As for the trade war headline, this is where the bulk of the interest rested while also managing to draw the greatest number of troubling details. One point that is a definitive improvement of our circumstances was the avoidance of the scheduled December 15 escalation in the United States tariff list on Chinese imports. That would have been a painful escalation of the trade war for a market that is increasingly aware of the economic tab. Averting an escalation on a theme like trade wars is not the same thing as reversing course on the steadily building risk. On that front, US officials reported that the two sides agreed to reduce the tariff rate on the $120 billion in new products under import tax from September from 15 to 7.5 percent. That is a tangible improvement. Yet, is it enough? The 25 percent tax on the previous $250 billion in goods was still in place as an incentive for Phase 2, which President Trump suggested could wait until after the election. Furthermore, the amount of agricultural purchases by China, enforcement procedures, FX monitoring and whether China views the agreement as expectable remain unclear. With USDCNH's reversal, it seems this issue was not being conveniently overlooked.

Chart of USDCNH and 1-Day Rate of Change (Daily)

Chart of USDCNH

Chart Created with IG Charts

Sterling's Brexit Honeymoon After UK Election Already Over?

Though not as severe as the Yuan or AUDUSD's course reversal, there was a similar swing in conviction from the British Pound. The Thursday evening polls from the UK election made clear early in the exit polls that Prime Minister Boris Johnson's Conservatives had secured a large majority in Parliament. The PM's party won 365 seats for their best showing since Thatcher while Labour dropped back to a more than 80-year low 203 seats. That clears the way for a Brexit policy from the UK after years of Parliament acting as a foil to the Government. The Sterling in turn rallied on the news, not because there is a preference for a party but because there was finally a clear negotiation stance from the UK from the more than three-year year divorce proceedings. The Pound rallied sharply after the move, but notably backed off its Friday highs. Further, there was little outperformance for the FTSE 100 relative to other global indices.

Chart of GBPUSD (Daily)

Chart of GBPUSD

Chart Created with IG Charts

GBP/USD Bullish
Data provided by
of clients are net long. of clients are net short.
Change in Longs Shorts OI
Daily -3% 7% 3%
Weekly -15% 34% 10%
What does it mean for price action?
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There is perhaps further Sterling discount that could be worked off moving forward so long as a clear plan is laid out with steps towards the separation from the EU. That said, the general lack of enthusiasm for regional - much less global - capital market enthusiasm raises some worry. There is a long path of negotiation and uncertainly still ahead for the Brexit without much time to hammer out the kind of trade deal that normally takes many years to reach. The market could have chosen to defer those details and just run with the week's developments, but that doesn't seem to have been the case. Again, is that a reflection on the weight of Brexit or wearing of risk trends?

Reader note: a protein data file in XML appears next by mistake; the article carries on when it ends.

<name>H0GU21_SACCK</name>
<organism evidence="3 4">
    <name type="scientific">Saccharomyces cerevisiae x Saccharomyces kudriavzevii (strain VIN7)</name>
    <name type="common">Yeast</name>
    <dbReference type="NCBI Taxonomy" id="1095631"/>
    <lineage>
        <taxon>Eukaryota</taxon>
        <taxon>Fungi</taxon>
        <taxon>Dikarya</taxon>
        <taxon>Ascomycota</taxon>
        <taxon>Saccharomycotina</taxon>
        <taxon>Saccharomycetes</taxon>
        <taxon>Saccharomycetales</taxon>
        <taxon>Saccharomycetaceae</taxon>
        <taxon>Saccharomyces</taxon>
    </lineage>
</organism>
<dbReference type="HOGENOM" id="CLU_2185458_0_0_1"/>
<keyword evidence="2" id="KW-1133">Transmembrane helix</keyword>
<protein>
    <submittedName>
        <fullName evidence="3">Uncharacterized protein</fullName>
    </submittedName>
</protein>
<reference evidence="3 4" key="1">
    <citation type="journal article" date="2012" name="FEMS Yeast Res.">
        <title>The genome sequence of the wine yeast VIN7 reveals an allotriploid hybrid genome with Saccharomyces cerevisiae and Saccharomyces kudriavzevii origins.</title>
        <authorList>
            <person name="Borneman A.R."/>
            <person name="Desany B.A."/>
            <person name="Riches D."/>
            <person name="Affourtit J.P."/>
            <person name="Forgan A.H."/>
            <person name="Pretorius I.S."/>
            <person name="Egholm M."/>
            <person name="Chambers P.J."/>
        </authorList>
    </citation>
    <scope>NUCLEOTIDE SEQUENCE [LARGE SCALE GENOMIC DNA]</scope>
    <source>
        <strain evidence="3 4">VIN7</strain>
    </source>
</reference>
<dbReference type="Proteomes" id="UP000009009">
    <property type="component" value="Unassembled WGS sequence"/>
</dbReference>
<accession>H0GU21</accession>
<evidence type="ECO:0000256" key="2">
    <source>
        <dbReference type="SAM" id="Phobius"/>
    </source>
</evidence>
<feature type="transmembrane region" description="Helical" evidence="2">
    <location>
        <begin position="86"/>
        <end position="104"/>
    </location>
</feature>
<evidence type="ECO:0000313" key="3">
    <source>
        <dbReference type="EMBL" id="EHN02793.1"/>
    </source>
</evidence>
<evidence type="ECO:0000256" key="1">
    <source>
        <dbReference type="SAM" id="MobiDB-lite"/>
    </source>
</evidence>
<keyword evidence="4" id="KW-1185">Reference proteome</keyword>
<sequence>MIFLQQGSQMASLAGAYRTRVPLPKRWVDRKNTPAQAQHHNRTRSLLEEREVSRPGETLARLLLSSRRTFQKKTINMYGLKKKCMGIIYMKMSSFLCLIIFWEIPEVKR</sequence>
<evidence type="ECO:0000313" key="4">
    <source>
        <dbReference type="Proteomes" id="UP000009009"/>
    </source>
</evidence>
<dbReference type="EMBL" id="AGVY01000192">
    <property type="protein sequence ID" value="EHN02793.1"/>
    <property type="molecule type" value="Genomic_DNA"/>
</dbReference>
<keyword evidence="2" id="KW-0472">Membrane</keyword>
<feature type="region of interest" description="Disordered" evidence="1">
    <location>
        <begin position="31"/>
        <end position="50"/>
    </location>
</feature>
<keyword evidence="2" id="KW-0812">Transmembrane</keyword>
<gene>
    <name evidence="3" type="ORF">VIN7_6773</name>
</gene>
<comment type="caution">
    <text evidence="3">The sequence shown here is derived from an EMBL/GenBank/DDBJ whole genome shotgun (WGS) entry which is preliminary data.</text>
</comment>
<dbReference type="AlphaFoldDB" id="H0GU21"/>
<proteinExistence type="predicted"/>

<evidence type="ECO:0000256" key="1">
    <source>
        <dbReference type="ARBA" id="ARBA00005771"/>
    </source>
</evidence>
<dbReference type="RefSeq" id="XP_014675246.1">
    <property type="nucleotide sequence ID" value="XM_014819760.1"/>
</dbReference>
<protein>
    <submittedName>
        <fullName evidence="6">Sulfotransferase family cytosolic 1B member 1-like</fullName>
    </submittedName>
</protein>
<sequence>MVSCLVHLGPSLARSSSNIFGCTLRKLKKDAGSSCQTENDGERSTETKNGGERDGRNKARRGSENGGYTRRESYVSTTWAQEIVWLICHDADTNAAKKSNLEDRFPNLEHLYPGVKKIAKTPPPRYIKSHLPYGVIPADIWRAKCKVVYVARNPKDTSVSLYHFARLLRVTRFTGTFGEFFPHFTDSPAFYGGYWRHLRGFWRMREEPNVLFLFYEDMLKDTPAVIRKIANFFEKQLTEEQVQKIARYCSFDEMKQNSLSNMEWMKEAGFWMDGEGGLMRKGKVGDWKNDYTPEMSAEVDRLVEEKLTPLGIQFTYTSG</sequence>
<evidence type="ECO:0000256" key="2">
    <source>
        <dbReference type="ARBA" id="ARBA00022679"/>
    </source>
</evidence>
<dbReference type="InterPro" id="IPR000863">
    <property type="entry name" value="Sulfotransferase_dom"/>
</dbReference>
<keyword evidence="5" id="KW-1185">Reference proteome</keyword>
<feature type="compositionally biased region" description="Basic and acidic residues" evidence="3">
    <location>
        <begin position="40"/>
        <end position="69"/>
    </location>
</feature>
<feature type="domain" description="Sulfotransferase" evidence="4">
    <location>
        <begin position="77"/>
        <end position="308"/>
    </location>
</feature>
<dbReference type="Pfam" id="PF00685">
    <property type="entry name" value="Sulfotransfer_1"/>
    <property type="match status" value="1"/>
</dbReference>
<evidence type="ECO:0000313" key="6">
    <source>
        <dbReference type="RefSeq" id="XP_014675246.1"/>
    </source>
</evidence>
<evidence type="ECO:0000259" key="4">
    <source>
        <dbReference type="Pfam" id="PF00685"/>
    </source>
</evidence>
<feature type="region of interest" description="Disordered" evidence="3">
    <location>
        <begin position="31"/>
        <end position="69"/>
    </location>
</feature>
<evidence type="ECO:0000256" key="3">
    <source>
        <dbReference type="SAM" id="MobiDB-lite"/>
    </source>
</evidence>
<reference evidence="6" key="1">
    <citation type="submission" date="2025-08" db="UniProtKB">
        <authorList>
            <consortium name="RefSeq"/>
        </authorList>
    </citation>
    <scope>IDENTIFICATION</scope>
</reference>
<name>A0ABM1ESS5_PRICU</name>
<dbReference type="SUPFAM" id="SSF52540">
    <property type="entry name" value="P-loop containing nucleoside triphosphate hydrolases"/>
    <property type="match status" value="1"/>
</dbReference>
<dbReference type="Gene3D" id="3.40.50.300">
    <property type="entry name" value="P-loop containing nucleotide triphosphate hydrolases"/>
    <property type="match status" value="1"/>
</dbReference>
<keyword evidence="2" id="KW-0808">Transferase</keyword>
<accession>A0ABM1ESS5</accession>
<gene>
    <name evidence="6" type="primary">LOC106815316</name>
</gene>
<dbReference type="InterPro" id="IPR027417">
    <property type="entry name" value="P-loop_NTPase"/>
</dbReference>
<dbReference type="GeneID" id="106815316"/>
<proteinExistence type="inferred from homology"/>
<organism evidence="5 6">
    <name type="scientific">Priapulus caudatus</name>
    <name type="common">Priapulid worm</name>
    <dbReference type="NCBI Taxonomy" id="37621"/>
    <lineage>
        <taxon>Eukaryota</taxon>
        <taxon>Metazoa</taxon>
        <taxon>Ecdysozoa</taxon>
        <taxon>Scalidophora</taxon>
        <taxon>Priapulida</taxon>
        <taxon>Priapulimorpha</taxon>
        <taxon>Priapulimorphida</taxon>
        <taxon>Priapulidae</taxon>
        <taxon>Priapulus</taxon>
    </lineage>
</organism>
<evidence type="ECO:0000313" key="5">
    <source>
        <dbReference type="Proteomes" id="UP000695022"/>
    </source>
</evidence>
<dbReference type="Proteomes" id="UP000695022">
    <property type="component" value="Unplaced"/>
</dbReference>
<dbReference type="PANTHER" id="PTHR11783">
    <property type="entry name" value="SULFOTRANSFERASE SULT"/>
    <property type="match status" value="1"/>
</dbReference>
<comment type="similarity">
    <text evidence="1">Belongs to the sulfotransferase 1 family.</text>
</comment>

In the week ahead, we are very clearly wading through the final week of full liquidity of the year (and decade). That comes with very clear expectations. While there are rumbles in speculative conviction, living out a full bullish or bearish actualization will prove very difficult to achieve with the knowledge that we are very unlikely to muster follow through in the subsequent two weeks. That defining feature of our landscape should be the first thing we consider in our analysis through the rest of December.

Graph of Seasonal S&P 500 Performance

As for themes, the influence of the trade war progress will be at the front of my mind. If there is heavy financial media coverage of the deal struck and the lack of details, it will inevitably draw greater attention to any lack of speculative conviction in the news' wake. Outside of this bias evaluation, growth will play a meaningful role in fundamental evaluation early this week. The flash December PMIs for Australia, Japan, Eurozone, UK and US are all due Monday. It is possible that these figures could collectively move the global sentiment needle, but that would require a significant measure of confluence between the figure either towards easing or improving - a lot to ask. Instead I will be watching the relative health figures as a possible motivation for more liquid FX markets and pairs like EURUSD which have exhibited more deference for this theme in the recent past.

Chart of EURUSD (Daily)

Chart of EURUSD

Chart Created with IG Charts

If you want to download my Manic-Crisis calendar, you can find the updated file here.


DailyFX provides forex news and technical analysis on the trends that influence the global currency markets.